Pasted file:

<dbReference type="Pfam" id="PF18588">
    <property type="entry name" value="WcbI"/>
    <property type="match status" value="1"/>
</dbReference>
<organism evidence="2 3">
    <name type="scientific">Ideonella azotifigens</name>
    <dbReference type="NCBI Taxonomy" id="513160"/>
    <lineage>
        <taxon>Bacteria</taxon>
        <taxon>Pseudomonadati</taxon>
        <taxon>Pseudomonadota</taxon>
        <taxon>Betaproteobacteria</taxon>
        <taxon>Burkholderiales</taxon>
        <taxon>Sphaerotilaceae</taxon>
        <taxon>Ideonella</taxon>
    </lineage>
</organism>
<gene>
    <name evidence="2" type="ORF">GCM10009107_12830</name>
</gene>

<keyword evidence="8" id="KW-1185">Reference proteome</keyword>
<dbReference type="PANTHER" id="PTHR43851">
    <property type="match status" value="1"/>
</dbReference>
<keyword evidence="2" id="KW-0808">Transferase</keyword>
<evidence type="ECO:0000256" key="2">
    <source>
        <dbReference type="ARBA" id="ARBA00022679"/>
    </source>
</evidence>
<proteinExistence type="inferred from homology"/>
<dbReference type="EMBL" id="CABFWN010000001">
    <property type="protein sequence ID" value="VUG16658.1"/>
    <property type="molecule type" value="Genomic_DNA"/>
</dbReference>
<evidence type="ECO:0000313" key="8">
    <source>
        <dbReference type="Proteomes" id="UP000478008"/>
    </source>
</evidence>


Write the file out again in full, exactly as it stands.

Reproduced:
<dbReference type="Pfam" id="PF18588">
    <property type="entry name" value="WcbI"/>
    <property type="match status" value="1"/>
</dbReference>
<organism evidence="2 3">
    <name type="scientific">Ideonella azotifigens</name>
    <dbReference type="NCBI Taxonomy" id="513160"/>
    <lineage>
        <taxon>Bacteria</taxon>
        <taxon>Pseudomonadati</taxon>
        <taxon>Pseudomonadota</taxon>
        <taxon>Betaproteobacteria</taxon>
        <taxon>Burkholderiales</taxon>
        <taxon>Sphaerotilaceae</taxon>
        <taxon>Ideonella</taxon>
    </lineage>
</organism>
<gene>
    <name evidence="2" type="ORF">GCM10009107_12830</name>
</gene>

<keyword evidence="8" id="KW-1185">Reference proteome</keyword>
<dbReference type="PANTHER" id="PTHR43851">
    <property type="match status" value="1"/>
</dbReference>
<keyword evidence="2" id="KW-0808">Transferase</keyword>
<evidence type="ECO:0000256" key="2">
    <source>
        <dbReference type="ARBA" id="ARBA00022679"/>
    </source>
</evidence>
<proteinExistence type="inferred from homology"/>
<dbReference type="EMBL" id="CABFWN010000001">
    <property type="protein sequence ID" value="VUG16658.1"/>
    <property type="molecule type" value="Genomic_DNA"/>
</dbReference>
<evidence type="ECO:0000313" key="8">
    <source>
        <dbReference type="Proteomes" id="UP000478008"/>
    </source>
</evidence>